Kacey Musgraves and Kelsea Ballerini Accuse Country Radio Stations of Inequality
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The 'Space Cowboy' singer and the 'Peter Pan' hitmaker voice out their frustration at airplay rules after a Michigan radio station tweeted that it 'cannot play two females back to back.'

AceShowbiz - Kacey Musgraves and Kelsea Ballerini have accused country music radio stations of "inequality" in their airplay rules.

The pair were responding to a now-deleted tweet from Michigan radio station 98 KCQ Country, which claimed that it "cannot play two females back to back. Not even (female-led groups) Lady Antebellum or Little Big Town against another female."

Following the tweet, Kacey took to Twitter to call out the radio station, writing: "Smells like white male bulls**t and why LONG ago I decided they cannot stop me,"

Kacey Musgraves criticizes Michigan radio station

Kacey Musgraves called the 'inequality' 'bulls**t'.

She added in a separate tweet: "And yet, they can play 18 dudes who sound exactly the same back to back. Makes total sense."

Meanwhile, Kelsea offered her apologies to her female peers, tweeting: "To all the ladies that bust their a**es to have half the opportunities that men do, I'm really sorry that in 2020, after YEARS of conversation of equal play, there are still some companies that make their stations play by these rules."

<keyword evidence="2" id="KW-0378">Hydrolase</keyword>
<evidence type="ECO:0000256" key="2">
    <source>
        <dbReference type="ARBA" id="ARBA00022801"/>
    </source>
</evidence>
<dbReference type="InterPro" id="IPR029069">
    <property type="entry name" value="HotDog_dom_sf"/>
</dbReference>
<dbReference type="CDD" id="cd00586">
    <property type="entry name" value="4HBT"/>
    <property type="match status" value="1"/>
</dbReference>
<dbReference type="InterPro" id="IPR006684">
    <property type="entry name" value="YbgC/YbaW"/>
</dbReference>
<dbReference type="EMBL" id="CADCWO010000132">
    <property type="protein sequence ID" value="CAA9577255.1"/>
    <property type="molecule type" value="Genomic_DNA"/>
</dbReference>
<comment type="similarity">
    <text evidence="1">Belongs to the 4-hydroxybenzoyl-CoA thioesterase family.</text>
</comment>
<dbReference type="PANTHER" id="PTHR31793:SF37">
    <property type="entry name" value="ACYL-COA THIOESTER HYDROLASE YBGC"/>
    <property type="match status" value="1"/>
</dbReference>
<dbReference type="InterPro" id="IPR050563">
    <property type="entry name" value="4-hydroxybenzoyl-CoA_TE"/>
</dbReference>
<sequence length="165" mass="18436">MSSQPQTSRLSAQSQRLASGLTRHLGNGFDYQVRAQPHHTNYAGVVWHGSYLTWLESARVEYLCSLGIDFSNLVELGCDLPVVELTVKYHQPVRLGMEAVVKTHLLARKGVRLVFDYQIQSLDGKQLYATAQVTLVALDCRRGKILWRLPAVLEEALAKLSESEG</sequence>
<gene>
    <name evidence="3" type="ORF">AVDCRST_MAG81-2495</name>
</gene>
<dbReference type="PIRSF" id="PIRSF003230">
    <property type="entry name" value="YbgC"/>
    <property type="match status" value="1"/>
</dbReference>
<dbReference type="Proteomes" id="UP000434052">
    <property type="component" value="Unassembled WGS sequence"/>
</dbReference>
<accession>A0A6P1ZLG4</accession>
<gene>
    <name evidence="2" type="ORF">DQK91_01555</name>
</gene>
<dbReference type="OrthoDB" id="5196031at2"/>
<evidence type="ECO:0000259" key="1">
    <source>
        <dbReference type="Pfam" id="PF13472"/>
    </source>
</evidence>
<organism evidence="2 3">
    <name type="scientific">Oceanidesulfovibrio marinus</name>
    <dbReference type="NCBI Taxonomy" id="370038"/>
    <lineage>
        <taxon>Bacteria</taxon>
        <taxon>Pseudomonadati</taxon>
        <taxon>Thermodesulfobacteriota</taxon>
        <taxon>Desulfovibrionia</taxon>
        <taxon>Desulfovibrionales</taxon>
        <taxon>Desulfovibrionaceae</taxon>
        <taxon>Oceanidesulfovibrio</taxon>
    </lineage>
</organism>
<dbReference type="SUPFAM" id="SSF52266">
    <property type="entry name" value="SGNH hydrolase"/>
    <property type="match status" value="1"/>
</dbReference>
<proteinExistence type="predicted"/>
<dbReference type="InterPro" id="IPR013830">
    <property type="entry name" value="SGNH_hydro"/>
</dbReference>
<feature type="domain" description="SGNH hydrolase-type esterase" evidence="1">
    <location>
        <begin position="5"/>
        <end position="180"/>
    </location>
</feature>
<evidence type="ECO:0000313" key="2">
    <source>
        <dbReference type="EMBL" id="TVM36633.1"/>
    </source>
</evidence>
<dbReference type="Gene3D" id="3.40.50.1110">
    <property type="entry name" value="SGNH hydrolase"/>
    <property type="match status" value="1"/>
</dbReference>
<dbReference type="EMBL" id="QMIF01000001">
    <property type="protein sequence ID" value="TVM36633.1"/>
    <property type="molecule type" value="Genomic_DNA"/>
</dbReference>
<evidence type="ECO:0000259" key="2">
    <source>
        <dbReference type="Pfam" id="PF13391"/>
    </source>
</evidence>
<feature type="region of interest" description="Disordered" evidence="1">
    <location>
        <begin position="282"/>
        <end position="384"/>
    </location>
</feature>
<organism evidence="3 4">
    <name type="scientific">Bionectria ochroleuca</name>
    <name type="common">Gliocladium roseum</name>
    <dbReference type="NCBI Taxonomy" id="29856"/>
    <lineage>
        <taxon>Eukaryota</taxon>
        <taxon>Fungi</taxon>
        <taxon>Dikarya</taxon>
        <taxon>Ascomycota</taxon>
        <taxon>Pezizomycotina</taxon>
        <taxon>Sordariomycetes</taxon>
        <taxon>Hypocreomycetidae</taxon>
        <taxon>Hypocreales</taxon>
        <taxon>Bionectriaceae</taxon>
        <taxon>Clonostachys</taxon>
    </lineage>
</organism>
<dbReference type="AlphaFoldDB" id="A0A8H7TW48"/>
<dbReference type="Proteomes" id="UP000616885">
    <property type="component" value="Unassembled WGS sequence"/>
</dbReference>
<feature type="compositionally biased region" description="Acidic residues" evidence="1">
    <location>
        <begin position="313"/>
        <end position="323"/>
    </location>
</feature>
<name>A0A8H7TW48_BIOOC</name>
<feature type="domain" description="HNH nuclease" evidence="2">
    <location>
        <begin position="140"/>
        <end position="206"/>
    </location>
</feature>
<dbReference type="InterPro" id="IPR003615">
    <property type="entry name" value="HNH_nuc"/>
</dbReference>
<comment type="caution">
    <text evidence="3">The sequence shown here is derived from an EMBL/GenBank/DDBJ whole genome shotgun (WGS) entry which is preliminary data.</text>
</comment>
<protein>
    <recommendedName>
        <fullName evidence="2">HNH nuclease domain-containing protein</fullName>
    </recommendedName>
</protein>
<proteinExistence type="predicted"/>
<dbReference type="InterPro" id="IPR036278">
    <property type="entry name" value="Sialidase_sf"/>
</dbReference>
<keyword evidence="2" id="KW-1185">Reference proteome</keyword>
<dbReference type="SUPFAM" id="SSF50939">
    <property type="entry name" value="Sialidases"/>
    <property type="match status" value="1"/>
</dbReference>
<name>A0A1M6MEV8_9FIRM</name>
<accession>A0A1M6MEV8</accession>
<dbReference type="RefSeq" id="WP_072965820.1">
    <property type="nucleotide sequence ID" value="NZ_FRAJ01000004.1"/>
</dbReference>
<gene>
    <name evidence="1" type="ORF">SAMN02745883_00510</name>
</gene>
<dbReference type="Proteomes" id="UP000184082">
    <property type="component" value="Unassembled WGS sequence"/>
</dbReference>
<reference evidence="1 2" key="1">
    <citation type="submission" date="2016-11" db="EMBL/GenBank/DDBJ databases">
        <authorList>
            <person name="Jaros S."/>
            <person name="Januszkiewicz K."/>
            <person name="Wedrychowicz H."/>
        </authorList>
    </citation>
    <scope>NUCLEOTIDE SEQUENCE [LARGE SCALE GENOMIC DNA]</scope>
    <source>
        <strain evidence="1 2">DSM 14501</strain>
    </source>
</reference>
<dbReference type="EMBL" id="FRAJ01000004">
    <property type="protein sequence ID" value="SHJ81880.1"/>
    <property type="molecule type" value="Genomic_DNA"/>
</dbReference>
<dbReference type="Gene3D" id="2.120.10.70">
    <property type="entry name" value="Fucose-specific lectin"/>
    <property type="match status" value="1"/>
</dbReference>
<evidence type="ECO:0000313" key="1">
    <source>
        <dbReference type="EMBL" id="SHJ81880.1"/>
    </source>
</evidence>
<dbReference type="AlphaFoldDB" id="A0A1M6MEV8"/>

She added: "ALEXA PLAY LBT LADY A CARRIE MIRANDA KACEY CARLY GABBY MAREN INGRID RUNAWAY JUNE M&T LAUREN... ALL IN A ROW."

Kelsea Ballerini blast country radio station

Kelsea Ballerini dissed a radio station which allegedly had inequal airplay rules.

Kelsea then took her argument to Instagram, sharing a screenshot of her Twitter response and writing: "I say this having been one of the few women who have been really embraced by country radio and having watched some of the bigger networks (and some of my friends that are pd's and high up) make real changes in their programming to make it look more balanced. I am grateful."

"BUT. There is still inequality in airplay for women. And tweets like this prove it. And it's my job to say it out loud and post about it, because of the girls moving to Nashville (or wherever) that are ready to outrun and outwork and outplay everyone. They deserve to know that they have the same shot as the guys moving here to do the same."

Concluding her post, the 26-year-old singer wrote: "Country music -- We have to fix this. For us and for them. How do we do it? Let's talk. (Also -- don't lash out at this station, they are playing by rules set for them from their higher-ups)."

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